Elephants and Grass
There is a saying when two elephant bulls fight for supremacy, it's the grass underfoot that gets crushed.
I've heard it said in Turkish often enough. It means when two giant forces clash, it's normally the innocent caught in between who bear the brunt of the fight.
I'm sure the saying has similar versions in other languages, because it's the way of the world. But it is very apt for Turkey.
The West's vital ally in the Middle East is now facing a perfect storm: deep political polarisation, the bubble of economic success on the brink of bursting, a resumption of violence with separatist movements, the threat from a so-called Islamic State, and two million Syrian refugees and counting.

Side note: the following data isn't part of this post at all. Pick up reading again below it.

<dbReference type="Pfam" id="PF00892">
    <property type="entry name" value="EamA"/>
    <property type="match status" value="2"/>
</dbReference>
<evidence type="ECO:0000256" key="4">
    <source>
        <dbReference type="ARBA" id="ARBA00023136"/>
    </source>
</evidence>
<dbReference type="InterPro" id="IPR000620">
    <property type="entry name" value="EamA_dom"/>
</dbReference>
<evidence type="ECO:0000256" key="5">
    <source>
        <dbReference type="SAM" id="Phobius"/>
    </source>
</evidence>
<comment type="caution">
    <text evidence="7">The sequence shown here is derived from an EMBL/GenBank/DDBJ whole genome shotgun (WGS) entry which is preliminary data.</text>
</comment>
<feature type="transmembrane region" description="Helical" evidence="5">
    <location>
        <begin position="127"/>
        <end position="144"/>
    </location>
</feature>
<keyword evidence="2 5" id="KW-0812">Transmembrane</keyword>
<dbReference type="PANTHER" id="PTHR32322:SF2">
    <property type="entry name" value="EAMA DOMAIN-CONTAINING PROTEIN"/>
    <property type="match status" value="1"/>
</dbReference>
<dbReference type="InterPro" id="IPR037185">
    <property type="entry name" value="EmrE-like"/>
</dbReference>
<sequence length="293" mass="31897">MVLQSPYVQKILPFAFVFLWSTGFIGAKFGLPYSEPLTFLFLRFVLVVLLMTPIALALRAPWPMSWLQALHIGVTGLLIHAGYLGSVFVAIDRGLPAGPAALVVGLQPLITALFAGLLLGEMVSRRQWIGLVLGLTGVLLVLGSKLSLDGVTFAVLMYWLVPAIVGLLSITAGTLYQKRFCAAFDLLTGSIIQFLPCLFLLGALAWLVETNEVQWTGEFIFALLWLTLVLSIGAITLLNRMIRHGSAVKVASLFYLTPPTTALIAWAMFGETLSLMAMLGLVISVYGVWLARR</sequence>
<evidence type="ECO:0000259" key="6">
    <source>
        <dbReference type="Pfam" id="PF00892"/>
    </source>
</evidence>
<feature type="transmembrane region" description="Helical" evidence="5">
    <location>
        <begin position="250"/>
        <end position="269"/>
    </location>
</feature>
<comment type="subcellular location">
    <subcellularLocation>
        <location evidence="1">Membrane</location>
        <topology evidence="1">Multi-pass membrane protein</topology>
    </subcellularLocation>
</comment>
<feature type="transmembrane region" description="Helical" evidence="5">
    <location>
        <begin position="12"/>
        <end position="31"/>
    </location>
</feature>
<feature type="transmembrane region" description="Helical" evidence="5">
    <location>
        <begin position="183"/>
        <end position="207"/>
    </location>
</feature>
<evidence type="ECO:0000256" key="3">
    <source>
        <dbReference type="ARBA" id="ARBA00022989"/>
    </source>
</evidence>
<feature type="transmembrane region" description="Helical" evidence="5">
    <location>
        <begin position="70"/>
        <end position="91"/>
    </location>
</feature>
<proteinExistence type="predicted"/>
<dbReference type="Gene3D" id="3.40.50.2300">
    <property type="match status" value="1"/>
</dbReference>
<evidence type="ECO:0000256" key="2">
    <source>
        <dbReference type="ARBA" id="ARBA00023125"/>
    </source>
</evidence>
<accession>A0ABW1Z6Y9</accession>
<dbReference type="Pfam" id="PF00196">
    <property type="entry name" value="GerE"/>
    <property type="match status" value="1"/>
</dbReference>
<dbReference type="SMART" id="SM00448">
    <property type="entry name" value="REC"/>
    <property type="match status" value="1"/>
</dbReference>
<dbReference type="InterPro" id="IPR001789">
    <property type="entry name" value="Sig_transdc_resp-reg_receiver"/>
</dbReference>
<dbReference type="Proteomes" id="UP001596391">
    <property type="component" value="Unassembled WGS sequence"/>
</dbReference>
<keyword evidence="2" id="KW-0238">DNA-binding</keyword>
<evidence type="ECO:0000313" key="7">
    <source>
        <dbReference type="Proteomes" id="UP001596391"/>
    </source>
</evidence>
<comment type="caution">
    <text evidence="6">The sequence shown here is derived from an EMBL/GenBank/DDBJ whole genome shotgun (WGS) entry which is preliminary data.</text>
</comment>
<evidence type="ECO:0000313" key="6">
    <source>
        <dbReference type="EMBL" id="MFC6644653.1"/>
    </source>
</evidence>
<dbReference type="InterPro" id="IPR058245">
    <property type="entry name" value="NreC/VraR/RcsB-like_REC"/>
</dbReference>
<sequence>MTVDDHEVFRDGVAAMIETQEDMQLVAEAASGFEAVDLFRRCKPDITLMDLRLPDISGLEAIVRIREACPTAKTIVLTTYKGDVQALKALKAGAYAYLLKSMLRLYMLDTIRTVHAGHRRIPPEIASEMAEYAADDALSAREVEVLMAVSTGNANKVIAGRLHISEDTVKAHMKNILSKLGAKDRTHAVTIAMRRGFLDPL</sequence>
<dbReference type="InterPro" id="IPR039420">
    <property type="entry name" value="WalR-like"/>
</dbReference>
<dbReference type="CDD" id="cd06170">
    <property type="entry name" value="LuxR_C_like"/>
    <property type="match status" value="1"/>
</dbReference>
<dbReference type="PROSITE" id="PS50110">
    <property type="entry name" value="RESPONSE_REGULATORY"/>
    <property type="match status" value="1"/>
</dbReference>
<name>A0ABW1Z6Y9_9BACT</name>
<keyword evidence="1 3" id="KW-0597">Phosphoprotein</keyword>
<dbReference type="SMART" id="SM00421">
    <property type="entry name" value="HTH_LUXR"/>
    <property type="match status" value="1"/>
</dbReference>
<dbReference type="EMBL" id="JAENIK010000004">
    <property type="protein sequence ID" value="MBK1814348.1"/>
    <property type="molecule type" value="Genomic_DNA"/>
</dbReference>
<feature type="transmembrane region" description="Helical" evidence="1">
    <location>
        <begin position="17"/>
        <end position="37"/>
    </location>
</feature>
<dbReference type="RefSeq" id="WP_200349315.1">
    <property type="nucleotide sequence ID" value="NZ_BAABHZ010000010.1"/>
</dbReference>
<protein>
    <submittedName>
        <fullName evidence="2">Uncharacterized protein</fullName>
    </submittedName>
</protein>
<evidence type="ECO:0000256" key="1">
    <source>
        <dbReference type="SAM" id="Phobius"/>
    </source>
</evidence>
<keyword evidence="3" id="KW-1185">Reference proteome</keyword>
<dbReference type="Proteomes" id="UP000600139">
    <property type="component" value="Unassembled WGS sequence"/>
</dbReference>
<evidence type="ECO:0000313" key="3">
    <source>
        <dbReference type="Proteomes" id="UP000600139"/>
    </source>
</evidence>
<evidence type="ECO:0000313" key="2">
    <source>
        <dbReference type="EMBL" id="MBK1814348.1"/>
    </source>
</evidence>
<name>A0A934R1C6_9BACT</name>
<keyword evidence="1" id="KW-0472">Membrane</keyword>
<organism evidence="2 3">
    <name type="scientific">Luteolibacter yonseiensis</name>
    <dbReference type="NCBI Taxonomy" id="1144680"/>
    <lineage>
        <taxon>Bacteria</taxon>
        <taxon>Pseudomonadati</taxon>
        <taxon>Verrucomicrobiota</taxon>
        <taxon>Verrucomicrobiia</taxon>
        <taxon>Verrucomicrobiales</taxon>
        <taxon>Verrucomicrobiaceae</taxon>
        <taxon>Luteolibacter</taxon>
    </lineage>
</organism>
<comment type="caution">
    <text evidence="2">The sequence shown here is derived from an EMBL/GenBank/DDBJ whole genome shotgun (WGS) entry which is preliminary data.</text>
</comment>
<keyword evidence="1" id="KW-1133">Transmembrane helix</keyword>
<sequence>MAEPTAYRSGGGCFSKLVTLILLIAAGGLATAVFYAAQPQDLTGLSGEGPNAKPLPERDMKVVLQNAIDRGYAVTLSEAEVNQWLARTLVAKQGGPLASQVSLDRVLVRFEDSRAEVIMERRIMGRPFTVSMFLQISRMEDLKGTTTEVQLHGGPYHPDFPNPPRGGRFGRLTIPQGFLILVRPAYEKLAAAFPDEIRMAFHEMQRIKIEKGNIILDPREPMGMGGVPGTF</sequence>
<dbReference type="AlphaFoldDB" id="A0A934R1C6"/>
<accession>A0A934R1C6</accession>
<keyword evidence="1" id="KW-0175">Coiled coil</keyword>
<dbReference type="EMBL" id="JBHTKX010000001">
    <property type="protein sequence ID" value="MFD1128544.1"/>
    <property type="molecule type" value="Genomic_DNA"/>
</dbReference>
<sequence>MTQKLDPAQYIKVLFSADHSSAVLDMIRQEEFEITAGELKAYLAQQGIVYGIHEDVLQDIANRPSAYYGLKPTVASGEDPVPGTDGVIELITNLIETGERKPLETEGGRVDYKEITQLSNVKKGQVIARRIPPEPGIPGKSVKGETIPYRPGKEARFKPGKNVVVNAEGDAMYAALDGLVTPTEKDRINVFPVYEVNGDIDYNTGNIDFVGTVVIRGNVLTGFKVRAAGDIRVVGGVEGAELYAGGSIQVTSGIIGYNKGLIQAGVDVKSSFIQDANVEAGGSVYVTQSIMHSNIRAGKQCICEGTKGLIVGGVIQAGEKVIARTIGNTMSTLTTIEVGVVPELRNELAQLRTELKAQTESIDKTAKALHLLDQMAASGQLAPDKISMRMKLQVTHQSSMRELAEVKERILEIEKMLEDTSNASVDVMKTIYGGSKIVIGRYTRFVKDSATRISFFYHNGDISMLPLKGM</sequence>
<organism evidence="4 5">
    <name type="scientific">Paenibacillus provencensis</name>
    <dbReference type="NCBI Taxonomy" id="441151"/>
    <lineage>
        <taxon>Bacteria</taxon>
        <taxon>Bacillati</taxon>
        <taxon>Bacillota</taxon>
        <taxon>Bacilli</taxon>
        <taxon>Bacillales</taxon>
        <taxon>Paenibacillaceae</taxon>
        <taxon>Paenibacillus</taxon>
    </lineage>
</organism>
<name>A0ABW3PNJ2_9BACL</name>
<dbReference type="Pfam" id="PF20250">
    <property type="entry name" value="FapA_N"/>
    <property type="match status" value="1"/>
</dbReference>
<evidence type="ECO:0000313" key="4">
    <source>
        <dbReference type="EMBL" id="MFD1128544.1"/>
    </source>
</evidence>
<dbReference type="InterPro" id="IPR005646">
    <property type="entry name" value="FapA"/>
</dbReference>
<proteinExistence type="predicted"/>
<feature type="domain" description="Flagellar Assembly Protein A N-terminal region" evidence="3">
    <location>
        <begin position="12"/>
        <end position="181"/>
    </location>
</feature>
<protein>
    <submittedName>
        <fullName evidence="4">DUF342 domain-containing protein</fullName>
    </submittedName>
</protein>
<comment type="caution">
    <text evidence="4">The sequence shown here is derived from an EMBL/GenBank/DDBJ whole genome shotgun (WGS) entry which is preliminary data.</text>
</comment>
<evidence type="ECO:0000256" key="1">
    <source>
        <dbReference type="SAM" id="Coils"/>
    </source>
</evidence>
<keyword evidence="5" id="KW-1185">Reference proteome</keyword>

And with all these charging elephants, there is so much grass underfoot being crushed along the way.
In the midst of this approaching storm has come two explosions at a peace rally in the Turkish capital of Ankara, said to have killed nearly a hundred people and injured hundreds more.
The attack is being said to be the deadliest ever of its kind on Turkish soil.
So much grass being trampled.
And the elephants charge on.